Bicycle Network: Health Matters
They are essential for optimal health, energy levels and performance, but which vitamins do you need and what's the best way to take them?
We all need vitamins to keep our body healthy and produce energy to keep those pedals turning. Vitamins are abundant in fresh foods, and if you eat well and cycle regularly you may feel that you are getting all that you need. The big question remains: “Can I get all my vitamins from food or are supplements necessary?”
Pills vs plate
If you are a keen recreational cyclist who eats a nutrient-dense diet then you will probably be getting adequate vitamins from your food. On the other hand, if you are training several hours a day and competing, or in the early stages of a new training regime then you will be putting extra stress on your body and will need extra vitamins.
Some of these vitamins will come from eating extra food to match your training levels. However, athletes in heavy training often need to use supplements to meet their needs. Individuals with specific dietary requirements, such as vegetarians, pregnant women and those with vitamin deficiencies will also need extra vitamins and may benefit from supplementation.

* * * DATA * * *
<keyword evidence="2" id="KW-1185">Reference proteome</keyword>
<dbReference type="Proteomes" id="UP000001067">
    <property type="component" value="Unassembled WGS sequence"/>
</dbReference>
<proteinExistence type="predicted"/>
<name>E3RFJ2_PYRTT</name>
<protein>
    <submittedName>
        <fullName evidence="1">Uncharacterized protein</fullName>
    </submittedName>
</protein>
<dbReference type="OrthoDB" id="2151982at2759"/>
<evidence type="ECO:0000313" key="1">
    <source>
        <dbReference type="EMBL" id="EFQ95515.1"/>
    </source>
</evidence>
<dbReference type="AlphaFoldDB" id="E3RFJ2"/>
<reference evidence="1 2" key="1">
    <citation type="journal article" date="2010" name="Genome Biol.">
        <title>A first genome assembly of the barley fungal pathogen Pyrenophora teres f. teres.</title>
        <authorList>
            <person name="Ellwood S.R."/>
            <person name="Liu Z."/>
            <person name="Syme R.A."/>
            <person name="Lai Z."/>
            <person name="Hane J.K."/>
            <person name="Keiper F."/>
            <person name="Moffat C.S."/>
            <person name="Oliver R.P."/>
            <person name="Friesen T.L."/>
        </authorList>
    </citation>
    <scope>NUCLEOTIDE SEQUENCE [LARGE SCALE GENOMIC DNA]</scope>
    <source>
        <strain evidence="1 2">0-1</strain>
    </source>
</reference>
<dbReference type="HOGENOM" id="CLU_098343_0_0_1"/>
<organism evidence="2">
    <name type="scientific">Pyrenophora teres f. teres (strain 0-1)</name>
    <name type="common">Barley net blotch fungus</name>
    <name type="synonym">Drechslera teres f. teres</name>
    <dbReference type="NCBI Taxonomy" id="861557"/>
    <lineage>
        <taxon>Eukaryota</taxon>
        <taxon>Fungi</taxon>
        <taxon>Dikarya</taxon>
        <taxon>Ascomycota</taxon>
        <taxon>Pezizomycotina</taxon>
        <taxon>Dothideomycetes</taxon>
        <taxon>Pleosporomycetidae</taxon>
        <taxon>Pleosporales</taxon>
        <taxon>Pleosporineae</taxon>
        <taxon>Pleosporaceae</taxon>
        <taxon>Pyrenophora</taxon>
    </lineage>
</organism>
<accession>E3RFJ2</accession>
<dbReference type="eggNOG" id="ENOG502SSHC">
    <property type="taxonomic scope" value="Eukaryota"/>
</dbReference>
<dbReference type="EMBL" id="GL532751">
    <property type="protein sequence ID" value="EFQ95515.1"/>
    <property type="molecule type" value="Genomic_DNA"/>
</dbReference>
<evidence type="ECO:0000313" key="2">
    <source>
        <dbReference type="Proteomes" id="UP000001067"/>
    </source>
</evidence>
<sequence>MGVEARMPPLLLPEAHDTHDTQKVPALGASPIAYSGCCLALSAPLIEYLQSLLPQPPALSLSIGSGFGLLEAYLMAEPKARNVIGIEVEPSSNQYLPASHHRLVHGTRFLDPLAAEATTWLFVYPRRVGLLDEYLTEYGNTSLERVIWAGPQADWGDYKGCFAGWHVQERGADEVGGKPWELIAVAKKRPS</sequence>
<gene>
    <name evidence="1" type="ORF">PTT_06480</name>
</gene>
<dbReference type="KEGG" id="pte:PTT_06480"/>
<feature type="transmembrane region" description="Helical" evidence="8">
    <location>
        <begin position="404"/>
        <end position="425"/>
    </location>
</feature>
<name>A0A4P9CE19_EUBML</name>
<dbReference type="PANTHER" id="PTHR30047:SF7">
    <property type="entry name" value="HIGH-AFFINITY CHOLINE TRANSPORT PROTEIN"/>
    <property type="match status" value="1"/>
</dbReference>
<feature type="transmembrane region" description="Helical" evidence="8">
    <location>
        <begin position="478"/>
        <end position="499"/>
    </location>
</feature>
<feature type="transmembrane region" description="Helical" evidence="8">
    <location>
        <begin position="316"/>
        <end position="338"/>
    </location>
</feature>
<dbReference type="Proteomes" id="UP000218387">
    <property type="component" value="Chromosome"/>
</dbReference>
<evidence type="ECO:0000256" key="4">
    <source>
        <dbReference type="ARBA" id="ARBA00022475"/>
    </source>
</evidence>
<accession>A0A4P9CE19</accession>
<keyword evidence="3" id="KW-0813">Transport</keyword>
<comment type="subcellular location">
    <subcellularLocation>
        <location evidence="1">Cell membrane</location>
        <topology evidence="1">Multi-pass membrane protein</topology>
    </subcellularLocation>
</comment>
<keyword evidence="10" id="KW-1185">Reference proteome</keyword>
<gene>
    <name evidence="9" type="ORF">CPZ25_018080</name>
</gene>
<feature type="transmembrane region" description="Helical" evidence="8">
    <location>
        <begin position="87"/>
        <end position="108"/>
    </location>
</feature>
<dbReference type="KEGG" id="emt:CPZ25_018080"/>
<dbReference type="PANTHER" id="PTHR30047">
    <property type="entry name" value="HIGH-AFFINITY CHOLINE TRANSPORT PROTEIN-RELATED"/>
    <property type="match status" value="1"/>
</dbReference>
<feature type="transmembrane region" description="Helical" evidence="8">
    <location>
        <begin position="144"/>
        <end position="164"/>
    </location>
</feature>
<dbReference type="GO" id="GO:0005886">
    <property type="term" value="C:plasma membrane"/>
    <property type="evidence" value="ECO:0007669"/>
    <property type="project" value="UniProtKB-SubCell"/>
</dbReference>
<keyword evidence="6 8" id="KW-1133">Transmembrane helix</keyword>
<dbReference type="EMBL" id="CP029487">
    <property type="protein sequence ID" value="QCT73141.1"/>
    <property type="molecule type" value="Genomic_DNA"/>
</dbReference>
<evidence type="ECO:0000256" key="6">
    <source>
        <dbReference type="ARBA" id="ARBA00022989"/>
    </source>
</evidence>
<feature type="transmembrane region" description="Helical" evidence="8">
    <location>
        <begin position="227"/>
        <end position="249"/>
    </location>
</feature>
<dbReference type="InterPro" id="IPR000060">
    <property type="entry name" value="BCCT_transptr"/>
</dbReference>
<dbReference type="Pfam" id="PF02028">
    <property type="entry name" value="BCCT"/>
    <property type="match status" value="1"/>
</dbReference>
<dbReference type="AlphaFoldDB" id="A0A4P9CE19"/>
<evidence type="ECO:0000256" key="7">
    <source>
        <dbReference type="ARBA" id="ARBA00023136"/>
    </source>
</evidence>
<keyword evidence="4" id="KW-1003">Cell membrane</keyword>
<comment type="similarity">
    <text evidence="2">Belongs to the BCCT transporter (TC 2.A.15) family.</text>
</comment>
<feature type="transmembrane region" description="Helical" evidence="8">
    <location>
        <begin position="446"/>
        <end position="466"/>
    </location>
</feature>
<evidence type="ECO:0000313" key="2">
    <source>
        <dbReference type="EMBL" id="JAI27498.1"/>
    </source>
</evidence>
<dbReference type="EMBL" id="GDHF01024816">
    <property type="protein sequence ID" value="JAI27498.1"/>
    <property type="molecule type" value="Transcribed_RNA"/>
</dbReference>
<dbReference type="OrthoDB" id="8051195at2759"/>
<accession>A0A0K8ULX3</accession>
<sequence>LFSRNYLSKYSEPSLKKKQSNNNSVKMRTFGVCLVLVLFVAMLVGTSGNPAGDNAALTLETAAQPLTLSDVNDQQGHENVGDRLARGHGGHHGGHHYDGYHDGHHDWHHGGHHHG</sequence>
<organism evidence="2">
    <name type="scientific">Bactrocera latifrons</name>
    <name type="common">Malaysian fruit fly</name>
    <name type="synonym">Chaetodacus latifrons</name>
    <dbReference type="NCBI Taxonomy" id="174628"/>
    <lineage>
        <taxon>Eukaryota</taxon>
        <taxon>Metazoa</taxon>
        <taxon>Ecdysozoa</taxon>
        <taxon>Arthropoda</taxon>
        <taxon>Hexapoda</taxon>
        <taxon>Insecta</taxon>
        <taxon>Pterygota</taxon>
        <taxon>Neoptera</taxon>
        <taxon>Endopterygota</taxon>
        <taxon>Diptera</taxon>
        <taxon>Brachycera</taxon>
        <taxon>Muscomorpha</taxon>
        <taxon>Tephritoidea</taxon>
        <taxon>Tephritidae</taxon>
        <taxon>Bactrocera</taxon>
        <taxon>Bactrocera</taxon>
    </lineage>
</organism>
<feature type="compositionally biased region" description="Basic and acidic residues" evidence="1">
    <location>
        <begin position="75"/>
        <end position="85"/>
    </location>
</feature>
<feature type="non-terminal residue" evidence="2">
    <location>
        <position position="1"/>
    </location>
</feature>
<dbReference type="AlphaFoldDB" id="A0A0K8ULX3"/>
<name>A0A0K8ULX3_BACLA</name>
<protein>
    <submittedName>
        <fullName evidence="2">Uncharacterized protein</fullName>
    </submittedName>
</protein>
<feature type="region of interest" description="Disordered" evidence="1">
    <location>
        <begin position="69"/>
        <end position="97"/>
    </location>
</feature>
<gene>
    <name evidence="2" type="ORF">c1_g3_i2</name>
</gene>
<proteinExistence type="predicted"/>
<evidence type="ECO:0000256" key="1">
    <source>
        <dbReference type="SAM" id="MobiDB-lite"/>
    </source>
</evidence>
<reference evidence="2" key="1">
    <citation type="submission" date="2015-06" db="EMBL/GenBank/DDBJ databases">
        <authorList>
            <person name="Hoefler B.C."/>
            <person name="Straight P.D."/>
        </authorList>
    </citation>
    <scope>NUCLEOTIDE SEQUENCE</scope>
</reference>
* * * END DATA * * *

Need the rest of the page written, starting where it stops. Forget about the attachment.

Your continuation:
Vitamins are found naturally in foods in two varieties, fat soluble and water soluble. Vitamins A, D, E and K are fat soluble vitamins and are found in dairy products, eggs, oils and green leafy vegetables. Fat soluble vitamins can accumulate in the body over time.
Vitamin C and those from the B family are water soluble and exist in lean meats, organ meats (eg brains, liver), grains, dairy products and fruit and vegetables. Water soluble vitamins do not accumulate in the body, so you need to have them daily at levels that meet individual needs.
If you are not sure of your requirements, a professional dietary assessment will help you determine your current intake from foods and if, how much and which type of supplements may be required.
Don’t miss your dose
Some individuals may be at higher risk of vitamin deficiencies. If you follow a low-kilojoule diet you may not be eating enough food in total to meet nutrient requirements. If you have felt a bit heavy on the bike, you may have tried to drop some body fat by changing your eating habits.
Fad diets often lead to avoidance of certain food groups, which can lead to inadequate vitamin intake. Frequent travel that leads to erratic meal patterns and eating on the road may also limit the range of vitamins consumed.
This article first appeared in the August-September 2006 issue of Ride On.
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